Key risks for Europe: Greece, China and Fed

Although Eurozone GDP is expected to grow over the coming quarters, the business cycle is still subject to substantial downside risks.

Greece

Over the last couple of months, Greece has appeared to pose the biggest threat to Eurozone recovery. However, UBS analysts think that with a third bailout finally under way, this issue seems less pressing right now.

That said, it cannot be taken for granted the Greek programme will run smoothly from here. Even in the likely event of a substantial reduction in Greece’s sovereign debt over the coming months, a derailing of the programme could trigger new Grexit fears, weighing on sentiment and economic performance.

For UBS, this risk should be taken seriously, “although it might not materialise in the very short term.”

China

UBS’ base-case scenario (even after the recent volatility in Chinese equity markets) implies a manageable deceleration in GDP growth from 7.4% last year to 6.8% in 2015 and 6.5% in 2016.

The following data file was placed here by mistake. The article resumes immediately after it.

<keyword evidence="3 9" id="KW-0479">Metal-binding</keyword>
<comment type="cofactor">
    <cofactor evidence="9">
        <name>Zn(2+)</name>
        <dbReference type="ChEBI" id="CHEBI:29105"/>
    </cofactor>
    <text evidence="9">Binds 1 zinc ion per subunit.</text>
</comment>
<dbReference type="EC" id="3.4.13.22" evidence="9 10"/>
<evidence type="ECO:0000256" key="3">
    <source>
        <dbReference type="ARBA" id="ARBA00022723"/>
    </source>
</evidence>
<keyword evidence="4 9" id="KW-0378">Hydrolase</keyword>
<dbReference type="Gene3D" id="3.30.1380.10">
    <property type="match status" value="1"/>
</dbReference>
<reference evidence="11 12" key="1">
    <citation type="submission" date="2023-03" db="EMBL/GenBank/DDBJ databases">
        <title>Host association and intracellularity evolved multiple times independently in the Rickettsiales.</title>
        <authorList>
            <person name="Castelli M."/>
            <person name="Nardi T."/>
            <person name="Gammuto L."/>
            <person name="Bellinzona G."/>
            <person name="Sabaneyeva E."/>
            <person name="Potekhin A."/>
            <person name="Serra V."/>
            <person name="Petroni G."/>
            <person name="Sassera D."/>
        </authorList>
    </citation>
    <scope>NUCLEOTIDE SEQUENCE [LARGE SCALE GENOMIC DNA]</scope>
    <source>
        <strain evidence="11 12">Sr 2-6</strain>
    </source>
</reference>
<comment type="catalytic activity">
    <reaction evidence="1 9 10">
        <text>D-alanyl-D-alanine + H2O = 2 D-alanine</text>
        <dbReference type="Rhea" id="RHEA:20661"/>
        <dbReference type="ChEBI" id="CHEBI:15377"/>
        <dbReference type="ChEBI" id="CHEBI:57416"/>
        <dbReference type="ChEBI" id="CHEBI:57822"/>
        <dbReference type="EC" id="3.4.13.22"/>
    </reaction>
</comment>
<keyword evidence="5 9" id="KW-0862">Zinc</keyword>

In that context, China’s role as a source of global growth is clearly diminishing, but UBS experts do not expect China to trigger major disruptions in Europe.

If China slows down more severely than they anticipate, they say it is important to ask the question”what sort of slowdown?”

If the deceleration stems mainly from Chinese investment, UBS analysts think we would see “EM commodity producers, key trading partners in Asia and Western industrial goods producers as exposed; this could also affect European companies.”

But a much more damaging type of Chinese slowdown would be a collapse in (durable) consumption, which would probably hit European car producers hard. This would potentially be a big challenge above all for Germany, which has by far the highest export exposure to China in Europe (5.1%). Consecutive spillovers from Germany to the rest of Europe would then seem likely.

FED

According to UBS, the Fed’s schedule for monetary policy normalisation starting in September could prove challenging for at least two reasons.

Firstly, to the extent that Fed rate hikes would lead to higher US bond yields, Bund yields and other European yields would also rise, although most likely by less than Treasuries. However, higher yields would constitute an unwelcome tightening in monetary conditions within the eurozone.

Secondly, and more disruptive, would be Fed-induced turbulence in the EM block, which is an important trading partner for Europe. Should another “Fed tantrum” be triggered, and take a more substantial economic toll on the EM world, this would have indirect growth implications for Europe. The current turbulence in EMFX clearly underlines the relevance of this risk.